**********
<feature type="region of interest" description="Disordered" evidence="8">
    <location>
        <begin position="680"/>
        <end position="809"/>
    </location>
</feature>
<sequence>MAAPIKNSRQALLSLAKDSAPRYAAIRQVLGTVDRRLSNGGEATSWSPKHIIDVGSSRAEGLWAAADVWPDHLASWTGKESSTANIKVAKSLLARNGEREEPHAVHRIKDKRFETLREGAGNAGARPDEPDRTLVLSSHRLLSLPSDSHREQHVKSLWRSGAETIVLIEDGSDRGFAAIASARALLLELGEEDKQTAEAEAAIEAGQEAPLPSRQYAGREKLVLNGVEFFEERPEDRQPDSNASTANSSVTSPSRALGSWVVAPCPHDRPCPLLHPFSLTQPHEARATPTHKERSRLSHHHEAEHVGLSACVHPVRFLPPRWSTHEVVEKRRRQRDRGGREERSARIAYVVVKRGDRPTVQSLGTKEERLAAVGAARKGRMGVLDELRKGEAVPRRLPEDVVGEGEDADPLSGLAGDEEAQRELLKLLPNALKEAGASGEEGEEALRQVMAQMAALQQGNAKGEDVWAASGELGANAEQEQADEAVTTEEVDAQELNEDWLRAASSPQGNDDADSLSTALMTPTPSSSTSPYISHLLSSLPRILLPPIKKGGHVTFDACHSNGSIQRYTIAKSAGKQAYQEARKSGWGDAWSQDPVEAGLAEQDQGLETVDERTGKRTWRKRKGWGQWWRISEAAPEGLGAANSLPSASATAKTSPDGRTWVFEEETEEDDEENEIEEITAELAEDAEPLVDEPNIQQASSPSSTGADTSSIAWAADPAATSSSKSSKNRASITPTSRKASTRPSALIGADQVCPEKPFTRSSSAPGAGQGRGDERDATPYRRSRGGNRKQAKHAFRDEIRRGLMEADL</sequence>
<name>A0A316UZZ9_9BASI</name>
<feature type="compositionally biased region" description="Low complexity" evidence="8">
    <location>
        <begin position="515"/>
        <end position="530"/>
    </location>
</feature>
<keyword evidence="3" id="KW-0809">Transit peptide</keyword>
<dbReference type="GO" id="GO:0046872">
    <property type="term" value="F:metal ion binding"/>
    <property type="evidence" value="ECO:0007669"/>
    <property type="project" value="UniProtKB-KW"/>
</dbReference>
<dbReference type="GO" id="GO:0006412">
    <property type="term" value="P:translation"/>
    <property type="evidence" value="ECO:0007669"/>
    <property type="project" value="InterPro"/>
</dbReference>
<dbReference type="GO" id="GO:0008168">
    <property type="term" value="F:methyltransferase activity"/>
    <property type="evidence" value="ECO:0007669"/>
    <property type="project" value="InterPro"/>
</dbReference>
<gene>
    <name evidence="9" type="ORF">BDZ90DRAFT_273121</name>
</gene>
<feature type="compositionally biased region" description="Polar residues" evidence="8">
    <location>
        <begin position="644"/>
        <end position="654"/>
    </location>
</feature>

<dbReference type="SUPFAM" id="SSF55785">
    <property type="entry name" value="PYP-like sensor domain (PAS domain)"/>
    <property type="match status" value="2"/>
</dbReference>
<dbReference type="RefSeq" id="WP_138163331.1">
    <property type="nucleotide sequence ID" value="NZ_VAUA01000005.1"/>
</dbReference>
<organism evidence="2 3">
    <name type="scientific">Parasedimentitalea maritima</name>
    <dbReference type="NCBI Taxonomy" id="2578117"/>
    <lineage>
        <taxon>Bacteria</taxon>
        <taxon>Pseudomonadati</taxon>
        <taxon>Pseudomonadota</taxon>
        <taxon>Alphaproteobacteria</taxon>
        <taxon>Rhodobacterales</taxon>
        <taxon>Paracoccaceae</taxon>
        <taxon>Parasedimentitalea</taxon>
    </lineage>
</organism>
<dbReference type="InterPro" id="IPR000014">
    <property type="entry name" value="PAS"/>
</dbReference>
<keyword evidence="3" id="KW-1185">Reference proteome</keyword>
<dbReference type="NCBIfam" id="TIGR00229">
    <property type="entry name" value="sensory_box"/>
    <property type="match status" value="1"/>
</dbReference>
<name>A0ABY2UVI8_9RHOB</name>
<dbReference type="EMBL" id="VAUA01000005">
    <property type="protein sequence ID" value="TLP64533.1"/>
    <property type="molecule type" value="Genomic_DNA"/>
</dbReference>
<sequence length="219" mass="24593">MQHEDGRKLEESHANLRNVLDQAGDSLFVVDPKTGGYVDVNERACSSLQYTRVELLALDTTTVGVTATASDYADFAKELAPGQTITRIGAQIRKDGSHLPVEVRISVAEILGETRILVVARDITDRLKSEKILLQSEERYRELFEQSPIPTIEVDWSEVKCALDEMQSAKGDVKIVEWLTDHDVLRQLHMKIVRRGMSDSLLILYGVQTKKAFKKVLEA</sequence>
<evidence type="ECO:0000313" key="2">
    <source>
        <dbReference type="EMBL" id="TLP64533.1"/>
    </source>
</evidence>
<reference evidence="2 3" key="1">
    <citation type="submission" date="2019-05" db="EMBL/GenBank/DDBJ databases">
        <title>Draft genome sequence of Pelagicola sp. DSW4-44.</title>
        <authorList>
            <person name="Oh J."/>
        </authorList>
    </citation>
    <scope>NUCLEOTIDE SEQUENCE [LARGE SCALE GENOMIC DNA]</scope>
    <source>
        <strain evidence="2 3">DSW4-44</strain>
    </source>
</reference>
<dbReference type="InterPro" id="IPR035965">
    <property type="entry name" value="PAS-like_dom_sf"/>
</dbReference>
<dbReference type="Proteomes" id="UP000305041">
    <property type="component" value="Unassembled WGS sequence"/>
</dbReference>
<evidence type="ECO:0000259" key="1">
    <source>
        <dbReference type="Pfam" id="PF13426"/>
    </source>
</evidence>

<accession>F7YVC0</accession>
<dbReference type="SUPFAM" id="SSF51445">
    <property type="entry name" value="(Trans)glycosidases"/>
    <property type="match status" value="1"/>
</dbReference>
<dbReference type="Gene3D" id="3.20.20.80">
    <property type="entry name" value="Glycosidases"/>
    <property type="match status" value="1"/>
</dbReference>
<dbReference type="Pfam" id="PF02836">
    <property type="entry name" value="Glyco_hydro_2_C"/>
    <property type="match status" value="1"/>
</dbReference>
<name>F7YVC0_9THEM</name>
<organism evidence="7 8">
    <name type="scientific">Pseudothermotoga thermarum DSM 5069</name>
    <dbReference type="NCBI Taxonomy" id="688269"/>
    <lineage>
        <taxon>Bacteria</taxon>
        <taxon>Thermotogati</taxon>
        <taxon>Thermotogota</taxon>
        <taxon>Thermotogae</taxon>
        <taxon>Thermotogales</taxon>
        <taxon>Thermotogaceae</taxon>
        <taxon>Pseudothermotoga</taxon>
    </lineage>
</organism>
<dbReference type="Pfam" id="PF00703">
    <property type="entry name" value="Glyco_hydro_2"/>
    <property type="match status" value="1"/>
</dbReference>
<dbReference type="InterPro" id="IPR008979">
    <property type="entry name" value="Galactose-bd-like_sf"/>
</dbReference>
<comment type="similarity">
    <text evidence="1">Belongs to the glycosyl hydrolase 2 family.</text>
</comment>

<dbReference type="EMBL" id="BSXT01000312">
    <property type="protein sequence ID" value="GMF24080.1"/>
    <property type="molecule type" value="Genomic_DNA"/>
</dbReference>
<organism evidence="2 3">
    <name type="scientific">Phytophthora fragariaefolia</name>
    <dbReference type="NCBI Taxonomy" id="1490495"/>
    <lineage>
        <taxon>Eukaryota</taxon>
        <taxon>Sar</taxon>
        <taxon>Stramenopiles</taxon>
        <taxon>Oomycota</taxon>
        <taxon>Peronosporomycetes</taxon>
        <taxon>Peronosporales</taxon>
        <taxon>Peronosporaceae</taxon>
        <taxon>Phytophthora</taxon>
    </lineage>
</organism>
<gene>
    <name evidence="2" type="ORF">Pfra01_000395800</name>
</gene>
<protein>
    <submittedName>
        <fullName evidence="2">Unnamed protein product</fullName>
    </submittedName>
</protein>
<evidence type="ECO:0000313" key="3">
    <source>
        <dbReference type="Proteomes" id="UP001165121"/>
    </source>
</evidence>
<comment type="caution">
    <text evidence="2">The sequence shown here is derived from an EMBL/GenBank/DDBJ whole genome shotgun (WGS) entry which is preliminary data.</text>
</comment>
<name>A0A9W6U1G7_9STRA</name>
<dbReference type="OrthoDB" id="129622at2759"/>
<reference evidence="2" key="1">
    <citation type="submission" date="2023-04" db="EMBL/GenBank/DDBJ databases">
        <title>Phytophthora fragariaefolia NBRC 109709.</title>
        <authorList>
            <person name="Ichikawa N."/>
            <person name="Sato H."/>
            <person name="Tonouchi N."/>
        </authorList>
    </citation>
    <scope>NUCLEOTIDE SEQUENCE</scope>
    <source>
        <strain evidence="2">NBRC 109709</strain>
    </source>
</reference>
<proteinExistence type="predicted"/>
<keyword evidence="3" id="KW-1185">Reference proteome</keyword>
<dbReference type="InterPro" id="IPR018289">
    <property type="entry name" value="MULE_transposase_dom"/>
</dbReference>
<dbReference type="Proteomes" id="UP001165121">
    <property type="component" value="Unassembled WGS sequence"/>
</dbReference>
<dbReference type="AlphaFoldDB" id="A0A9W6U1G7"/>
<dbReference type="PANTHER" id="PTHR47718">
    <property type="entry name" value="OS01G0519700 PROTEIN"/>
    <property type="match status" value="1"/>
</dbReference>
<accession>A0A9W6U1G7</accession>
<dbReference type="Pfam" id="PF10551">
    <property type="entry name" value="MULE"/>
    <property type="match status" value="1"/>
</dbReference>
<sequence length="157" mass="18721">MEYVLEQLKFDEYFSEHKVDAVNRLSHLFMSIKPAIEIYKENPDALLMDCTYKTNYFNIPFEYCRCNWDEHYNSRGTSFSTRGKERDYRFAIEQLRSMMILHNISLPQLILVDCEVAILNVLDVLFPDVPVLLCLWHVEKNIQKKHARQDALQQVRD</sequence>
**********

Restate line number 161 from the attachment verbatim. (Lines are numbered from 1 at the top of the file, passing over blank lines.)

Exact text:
    <submittedName>